Interesting news out of Saga Communications, a broadcast conglomerate with more than 100 stations in nearly 30 markets. Saga has decided to limit its online-streaming presence to the stations it owns in the top 100 markets.
For those stations that will stream, Saga plans to cap listening geographically, limiting online access to those who actually reside in the stations’ on-air coverage area. In addition, Saga may implement a 90-minute time limit for online listening: listeners will be prompted to click something to continue the stream after the initial session. If they don’t respond, they’re done.
Considering that the majority of Saga’s stations are outside the top 100 markets, this is a significant diminution of the company’s online streaming presence. Saga claims the cost of streaming is prohibitive, as it spends $800,000 per month to provide station streams, while the revenue it generates from them is paltry. Most of this money goes to pay performance royalties on the music it streams.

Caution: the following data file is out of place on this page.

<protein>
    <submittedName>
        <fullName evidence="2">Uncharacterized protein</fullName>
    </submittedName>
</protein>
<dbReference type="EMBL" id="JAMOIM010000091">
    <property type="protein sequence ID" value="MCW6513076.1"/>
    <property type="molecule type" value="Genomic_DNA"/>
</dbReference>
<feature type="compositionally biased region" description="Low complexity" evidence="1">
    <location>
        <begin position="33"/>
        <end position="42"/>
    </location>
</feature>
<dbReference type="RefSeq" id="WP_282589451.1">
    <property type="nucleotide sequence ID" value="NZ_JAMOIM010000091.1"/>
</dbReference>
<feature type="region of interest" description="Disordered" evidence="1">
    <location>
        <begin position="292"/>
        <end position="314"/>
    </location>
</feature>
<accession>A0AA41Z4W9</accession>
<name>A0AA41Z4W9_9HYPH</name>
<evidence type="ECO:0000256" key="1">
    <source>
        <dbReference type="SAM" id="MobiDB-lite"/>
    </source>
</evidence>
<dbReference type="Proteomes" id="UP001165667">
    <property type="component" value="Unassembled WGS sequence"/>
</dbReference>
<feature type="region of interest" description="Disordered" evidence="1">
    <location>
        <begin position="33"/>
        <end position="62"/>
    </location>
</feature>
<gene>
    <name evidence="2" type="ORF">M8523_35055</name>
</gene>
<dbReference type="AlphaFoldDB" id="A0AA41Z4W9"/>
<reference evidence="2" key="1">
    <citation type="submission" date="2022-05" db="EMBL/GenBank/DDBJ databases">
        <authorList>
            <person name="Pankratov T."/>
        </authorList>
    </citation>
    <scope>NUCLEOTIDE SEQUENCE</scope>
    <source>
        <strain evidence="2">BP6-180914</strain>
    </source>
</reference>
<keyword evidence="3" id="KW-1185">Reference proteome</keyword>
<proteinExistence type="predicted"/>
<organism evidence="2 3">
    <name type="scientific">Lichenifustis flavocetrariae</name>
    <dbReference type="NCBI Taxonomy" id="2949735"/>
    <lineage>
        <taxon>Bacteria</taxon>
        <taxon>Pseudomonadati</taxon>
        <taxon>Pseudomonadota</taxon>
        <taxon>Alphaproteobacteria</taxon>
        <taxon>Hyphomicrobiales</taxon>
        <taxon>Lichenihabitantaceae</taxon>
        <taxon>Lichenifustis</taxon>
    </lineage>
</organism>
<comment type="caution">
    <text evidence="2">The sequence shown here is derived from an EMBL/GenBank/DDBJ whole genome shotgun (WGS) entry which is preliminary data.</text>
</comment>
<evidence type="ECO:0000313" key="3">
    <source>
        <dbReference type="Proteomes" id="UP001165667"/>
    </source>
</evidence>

Contrast this with the actions of radio’s biggest player, Clear Channel, over the last year. Clear Channel’s building what it hopes to be the go-to portal for streaming broadcast radio stations in iHeartRadio.com. Not only has it repositioned its broadcast properties to act essentially as billboards for the company’s online presence, but it’s entered into several agreements with other broadcasters (both commercial and noncommercial) to aggregate their streams exclusively through its portal.
Clear Channel is also taking steps to attempt to control the cost of streaming royalties. Earlier this month, the company broke from the rest of the radio industry, striking a deal with the Big Machine Label Group to pay the first-ever performance royalties for broadcast airplay. In exchange, the company gets a discounted rate for streaming royalty payments to the label.